Participants of the rally in central Vilnius called on the city's authorities to restore the name of a street to Kazys Skirpa Alley and reinstate a plaque honoring Jonas Noreika for his resistance to the Soviet occupation.

People held Lithuanian tricolor flags and banners featuring portraits of the historical figures and messages accusing Vilnius Mayor Remigijus Simasius and the Lithuanian Jewish Community (LJC) of antagonizing society and thus playing into the hands of Russia.

Angele Jakavonyte, the daughter of a participant of the post-war anti-Soviet resistance, called on politicians "not to belittle patriots" and to properly commemorate people who fought for the independence of Lithuania.

"Let us not forget the heroes of our nation," the protester said.

The memorial plaque to Noreika, a pre-war Lithuanian military officer and an anti-Soviet resistance fighter known as Generolas Vetra (General Storm), was taken down from a wall of the Wroblewski Library of the Lithuanian Academy of Sciences in late July.

Mayor Simasius said he ordered to remove the plaque in view of the fact that Noreika, as head of Siauliai County during the Nazi occupation period, put his signature on the Nazi administration's decisions to set up a Jewish ghetto and expropriate their property.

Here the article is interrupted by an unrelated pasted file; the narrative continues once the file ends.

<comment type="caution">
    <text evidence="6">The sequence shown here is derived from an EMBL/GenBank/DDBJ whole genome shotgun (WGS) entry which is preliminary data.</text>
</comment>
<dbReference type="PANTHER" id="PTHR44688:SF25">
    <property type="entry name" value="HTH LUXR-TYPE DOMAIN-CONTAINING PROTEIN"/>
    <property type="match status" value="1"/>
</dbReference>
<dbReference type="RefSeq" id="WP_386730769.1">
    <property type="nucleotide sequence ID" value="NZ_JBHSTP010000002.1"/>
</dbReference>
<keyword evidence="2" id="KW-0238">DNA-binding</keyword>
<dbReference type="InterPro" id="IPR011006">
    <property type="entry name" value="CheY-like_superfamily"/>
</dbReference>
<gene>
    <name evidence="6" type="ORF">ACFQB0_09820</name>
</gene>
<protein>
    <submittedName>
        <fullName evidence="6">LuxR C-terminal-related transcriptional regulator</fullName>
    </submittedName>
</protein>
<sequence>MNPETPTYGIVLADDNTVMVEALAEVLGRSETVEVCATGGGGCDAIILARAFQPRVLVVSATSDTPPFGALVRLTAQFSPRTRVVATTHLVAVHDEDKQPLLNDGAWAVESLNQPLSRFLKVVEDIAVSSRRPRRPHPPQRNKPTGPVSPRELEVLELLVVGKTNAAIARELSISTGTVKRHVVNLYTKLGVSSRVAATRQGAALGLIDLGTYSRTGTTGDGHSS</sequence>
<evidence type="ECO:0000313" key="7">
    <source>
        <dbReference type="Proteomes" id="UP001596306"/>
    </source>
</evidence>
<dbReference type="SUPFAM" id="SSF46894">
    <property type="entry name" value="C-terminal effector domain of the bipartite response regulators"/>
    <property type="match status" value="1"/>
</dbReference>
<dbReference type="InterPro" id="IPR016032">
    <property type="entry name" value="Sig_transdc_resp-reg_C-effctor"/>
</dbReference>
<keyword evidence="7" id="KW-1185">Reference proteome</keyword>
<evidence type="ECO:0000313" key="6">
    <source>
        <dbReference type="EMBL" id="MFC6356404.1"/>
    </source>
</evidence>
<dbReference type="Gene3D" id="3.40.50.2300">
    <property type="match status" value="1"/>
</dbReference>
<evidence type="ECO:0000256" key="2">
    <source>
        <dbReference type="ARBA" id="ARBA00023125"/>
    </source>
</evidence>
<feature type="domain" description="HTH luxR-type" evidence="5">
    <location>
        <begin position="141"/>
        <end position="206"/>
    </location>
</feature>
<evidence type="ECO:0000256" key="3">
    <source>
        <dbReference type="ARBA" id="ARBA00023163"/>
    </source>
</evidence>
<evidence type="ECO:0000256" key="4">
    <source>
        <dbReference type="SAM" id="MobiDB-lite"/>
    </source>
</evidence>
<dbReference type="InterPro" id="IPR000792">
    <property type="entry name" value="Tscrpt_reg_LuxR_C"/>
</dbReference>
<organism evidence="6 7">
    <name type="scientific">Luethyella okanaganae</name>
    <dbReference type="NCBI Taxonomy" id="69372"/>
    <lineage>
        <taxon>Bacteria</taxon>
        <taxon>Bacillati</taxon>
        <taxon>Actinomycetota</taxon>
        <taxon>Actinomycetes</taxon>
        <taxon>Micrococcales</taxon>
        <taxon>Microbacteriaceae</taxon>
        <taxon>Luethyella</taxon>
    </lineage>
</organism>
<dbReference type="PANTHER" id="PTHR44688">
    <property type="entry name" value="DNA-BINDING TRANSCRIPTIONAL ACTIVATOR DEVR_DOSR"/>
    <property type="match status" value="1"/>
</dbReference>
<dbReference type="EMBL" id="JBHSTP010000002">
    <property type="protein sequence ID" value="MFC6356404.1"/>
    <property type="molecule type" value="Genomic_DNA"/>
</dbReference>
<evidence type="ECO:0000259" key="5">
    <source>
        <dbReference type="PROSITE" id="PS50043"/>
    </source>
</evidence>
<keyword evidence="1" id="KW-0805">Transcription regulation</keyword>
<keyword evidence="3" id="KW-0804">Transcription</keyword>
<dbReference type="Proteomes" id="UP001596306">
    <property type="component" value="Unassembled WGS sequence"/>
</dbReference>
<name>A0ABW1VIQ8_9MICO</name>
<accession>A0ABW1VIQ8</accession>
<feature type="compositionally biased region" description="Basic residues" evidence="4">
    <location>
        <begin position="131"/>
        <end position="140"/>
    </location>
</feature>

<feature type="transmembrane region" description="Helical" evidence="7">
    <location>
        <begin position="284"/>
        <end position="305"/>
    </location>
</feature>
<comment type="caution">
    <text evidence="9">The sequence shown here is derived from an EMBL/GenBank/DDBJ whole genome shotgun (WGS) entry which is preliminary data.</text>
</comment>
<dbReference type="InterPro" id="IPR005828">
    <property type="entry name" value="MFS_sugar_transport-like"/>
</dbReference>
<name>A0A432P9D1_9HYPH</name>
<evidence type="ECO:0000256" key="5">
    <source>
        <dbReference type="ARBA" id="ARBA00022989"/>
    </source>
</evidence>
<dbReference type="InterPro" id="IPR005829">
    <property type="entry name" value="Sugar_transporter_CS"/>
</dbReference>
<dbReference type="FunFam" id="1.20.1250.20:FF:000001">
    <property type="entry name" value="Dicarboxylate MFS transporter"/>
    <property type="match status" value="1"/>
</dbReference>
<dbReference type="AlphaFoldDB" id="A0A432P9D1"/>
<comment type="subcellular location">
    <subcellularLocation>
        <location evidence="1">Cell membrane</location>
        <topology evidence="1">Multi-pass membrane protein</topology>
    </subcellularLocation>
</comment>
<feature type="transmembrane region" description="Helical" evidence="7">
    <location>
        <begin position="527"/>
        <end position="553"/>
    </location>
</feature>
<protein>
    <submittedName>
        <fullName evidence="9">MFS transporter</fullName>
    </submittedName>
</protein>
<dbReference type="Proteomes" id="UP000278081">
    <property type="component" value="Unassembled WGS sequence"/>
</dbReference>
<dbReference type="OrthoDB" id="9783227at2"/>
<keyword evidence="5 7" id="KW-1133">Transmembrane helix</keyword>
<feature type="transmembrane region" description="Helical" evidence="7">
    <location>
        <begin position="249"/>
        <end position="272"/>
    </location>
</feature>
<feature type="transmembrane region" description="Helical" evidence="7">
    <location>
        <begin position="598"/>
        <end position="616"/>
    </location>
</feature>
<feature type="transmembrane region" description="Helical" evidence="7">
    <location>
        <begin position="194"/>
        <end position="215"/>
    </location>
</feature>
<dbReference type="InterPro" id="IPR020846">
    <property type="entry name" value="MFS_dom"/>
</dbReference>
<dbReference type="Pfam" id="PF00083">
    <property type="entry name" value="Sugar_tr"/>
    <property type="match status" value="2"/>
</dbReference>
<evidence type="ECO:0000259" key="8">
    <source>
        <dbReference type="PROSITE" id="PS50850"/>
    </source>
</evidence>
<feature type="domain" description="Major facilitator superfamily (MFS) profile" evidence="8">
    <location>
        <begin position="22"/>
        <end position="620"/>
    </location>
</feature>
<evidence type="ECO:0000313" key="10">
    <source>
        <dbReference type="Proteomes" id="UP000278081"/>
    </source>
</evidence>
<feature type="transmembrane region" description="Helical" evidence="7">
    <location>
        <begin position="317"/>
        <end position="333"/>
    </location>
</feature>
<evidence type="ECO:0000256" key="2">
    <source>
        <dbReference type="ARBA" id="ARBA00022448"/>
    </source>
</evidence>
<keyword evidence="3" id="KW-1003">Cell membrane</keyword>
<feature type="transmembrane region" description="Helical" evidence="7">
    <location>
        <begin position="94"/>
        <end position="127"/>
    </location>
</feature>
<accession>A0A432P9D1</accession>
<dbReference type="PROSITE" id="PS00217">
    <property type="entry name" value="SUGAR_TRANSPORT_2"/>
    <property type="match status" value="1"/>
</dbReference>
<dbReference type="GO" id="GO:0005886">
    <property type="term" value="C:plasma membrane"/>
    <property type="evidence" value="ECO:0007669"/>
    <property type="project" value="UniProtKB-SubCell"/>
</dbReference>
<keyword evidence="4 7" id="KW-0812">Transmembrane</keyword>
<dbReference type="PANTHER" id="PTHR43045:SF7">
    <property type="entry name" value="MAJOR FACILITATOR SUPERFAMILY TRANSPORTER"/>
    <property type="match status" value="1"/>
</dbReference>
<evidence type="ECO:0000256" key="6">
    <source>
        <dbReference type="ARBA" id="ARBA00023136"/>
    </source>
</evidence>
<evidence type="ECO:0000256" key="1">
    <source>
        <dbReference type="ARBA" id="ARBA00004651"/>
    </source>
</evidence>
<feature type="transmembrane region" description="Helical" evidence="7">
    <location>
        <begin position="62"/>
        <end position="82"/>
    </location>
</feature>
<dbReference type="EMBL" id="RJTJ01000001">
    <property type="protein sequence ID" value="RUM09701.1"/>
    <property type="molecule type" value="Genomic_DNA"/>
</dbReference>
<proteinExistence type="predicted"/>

The move came after Vilnius' City Council decided in late July to rename a small street named after Kazys Skirpa, a 20th-century Lithuanian diplomat and military officer, due to his declared anti-Semitic views.

Police told BNS more than 300 people took part in Wednesday’s rally.

"Noreika and Skirpa are our heroes who fought for Lithuania," said Renata, a 35-year-old protester who declined to give her last name.

Giedrius Laucius, an 80-year-old pensioner, said he was angered by the city's decision to remove the commemorations without proper public discussion.

"Such things are inadmissible," he said.

Several politicians, including two candidates for last May's presidential election, Arvydas Juozaitis, and Mindaugas Puidokas, took part in the rally.

Amid heightened tensions, the LJC announced on Tuesday it was closing, for an indefinite period of time, the Vilnius Synagogue and its headquarters due to threats.

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